Historically black colleges and universities (HBCUs) were established during the segregation period of U.S. history in response to the demand for education by Blacks who did not have access to White educational institutions. As a group, Blacks share a common historical experience of segregation that was characterized by relatively limited educational resources to meet the demand of the black population for higher education. Currently there are 103 HBCUs (53 private and 50 public institutions), representing approximately 3% of the total U.S. institutions of higher education and about 2% of the total U.S. college enrollment (National Center for Education Statistics, 1996). Collectively, these institutions have also been undergoing, over the past three decades, a declining share of black high graduates' enrollment in higher educational institutions. Despite federal desegregation policies, such a relative decline has not been compensated by a corresponding increase in HBCUs' relative share of the total population of non-Black high school graduates' enrollment in higher education.
Although most HBCUs experienced enrollment growth during the periods of educational expansion in the U.S., overall their share of national enrollment has declined because of two factors: the increase in community colleges and the Adams court decisions desegregating higher education in the south (Hauptman & Smith, 1994). Table 1 shows that the total enrollment in HBCUs expanded by about 18.69% from 222,613 students in 1976 to 273,472 in 1998. Despite the modest increase in the number of non-Black students attending HBCUs, the level of diversity in terms of race and ethnicity has remained almost unchanged. Hence, Black students have consistently represented about 81% of the total annual enrollment at HBCUs during that period.
Table 2 indicates that the total U.S. enrollment of Blacks 14 to 34 years of age in postsecondary educational institutional institutions increased significantly by 66% from 996,000 in 1980 to 1,640,000 in 1998. Consequently, the total Black enrollment in all colleges and universities rose from 9.78% in 1980 to 12.75% in 1998. However, as a group, HBCUs' relative share of the total Black enrollment in higher educational institutions declined from 18.18% in 1980 to 13.70% in 1998. In contrast, Black students' enrollment in other institutions of higher education, as a percentage of the total Black enrollment in the U.S., rose from 80.82% in 1980 to 86.3% in 1998. While Black students' enrollment in other colleges and universities rose by 76% from 805,011 in 1980 to 1,415,255 students in 1998, the enrollment of non-Black students in HBCUs rose only by 16.82% (from 42,568 to 49,727) during the same period.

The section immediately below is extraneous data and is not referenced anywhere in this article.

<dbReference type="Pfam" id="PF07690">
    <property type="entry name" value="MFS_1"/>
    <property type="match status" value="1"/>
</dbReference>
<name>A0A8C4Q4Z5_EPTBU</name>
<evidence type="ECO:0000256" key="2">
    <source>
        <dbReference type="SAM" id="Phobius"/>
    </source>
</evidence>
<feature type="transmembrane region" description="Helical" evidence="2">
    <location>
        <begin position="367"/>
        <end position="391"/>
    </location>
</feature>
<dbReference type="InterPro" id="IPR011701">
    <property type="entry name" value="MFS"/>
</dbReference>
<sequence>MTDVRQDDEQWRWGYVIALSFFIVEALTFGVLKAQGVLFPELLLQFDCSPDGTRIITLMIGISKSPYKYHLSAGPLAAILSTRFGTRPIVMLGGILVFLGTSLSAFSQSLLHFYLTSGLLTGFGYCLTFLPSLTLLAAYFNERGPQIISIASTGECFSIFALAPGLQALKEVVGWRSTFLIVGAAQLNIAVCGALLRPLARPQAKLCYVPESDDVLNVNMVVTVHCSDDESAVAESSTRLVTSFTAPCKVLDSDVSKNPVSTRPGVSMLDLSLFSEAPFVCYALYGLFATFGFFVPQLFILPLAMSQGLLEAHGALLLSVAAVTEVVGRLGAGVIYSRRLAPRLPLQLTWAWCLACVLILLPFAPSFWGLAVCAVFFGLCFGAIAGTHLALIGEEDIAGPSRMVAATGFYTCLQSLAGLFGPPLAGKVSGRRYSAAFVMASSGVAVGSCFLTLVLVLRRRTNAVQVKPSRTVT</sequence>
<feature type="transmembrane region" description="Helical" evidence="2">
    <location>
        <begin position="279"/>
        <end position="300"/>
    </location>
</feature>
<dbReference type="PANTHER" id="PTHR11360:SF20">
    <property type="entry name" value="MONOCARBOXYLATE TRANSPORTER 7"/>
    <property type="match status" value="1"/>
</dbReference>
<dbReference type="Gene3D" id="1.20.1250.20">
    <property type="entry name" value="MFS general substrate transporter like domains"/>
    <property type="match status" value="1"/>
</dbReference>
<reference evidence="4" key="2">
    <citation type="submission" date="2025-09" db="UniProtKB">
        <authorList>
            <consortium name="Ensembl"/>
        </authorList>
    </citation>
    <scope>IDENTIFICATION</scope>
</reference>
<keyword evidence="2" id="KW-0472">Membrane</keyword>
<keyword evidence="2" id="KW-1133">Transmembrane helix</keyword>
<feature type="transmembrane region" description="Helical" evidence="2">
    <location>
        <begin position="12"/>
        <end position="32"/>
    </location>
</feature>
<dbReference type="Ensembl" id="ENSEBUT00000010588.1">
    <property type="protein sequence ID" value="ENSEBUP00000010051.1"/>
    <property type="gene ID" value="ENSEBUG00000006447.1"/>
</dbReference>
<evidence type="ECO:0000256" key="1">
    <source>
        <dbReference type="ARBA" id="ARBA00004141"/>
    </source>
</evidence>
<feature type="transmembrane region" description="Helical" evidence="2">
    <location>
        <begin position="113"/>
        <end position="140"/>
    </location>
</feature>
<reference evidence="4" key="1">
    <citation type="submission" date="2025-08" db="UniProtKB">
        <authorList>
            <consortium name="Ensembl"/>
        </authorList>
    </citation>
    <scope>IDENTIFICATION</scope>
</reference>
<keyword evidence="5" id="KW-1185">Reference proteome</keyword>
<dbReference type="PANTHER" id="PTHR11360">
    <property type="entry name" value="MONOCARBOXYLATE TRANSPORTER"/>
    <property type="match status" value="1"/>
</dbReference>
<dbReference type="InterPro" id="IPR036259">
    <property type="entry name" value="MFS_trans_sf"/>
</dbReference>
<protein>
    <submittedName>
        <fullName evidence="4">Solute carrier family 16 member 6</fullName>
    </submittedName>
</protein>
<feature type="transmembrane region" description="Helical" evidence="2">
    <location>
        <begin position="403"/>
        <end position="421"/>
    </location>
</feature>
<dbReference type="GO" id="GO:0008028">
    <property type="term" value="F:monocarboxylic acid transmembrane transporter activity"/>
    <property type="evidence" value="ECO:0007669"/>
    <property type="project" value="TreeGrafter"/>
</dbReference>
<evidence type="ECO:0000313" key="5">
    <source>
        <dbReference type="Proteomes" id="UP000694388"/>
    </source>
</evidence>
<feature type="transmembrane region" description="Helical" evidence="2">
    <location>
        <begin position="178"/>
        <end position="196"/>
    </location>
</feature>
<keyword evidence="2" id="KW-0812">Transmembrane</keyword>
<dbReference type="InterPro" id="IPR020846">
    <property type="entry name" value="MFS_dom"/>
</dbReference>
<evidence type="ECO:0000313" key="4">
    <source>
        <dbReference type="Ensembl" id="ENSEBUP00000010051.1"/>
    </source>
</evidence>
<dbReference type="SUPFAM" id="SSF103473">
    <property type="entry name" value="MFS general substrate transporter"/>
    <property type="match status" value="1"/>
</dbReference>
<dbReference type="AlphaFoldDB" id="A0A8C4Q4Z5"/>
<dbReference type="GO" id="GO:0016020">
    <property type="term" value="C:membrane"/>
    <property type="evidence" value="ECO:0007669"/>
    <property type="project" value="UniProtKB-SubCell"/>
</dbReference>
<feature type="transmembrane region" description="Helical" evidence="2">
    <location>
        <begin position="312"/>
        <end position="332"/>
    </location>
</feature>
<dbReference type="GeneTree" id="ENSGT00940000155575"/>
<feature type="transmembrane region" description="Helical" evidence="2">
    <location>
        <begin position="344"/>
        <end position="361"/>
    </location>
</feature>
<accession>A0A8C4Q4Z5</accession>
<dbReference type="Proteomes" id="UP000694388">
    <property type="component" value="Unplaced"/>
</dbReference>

Several factors may have contributed to the decline of HBCUs' relative share of total Black student enrollment in postsecondary educational institutions, and there is no empirical evidence about their effects in the literature. The survival and growth of many HBCUs depend on their ability to maintain or improve their relative share of Black students, who traditionally represented their major source of enrollment. The purpose of this paper is to provide an empirical analysis of the determinants of Black student enrollment in HBCUs. Such information may be useful for policy decisions. An overview of the factors influencing Black enrollment in higher education and a description of the methodological framework as well as the data used in this study are provided in the next section.
Methodology and Data Collection
The Determinants of Enrollment Demand
The literature provides a large body of information on the various factors that have been influencing the demand for higher education by Black high school graduates in the U. S. Demographic trends affect the demand for higher education as well as the supply of high school graduates who attend the various …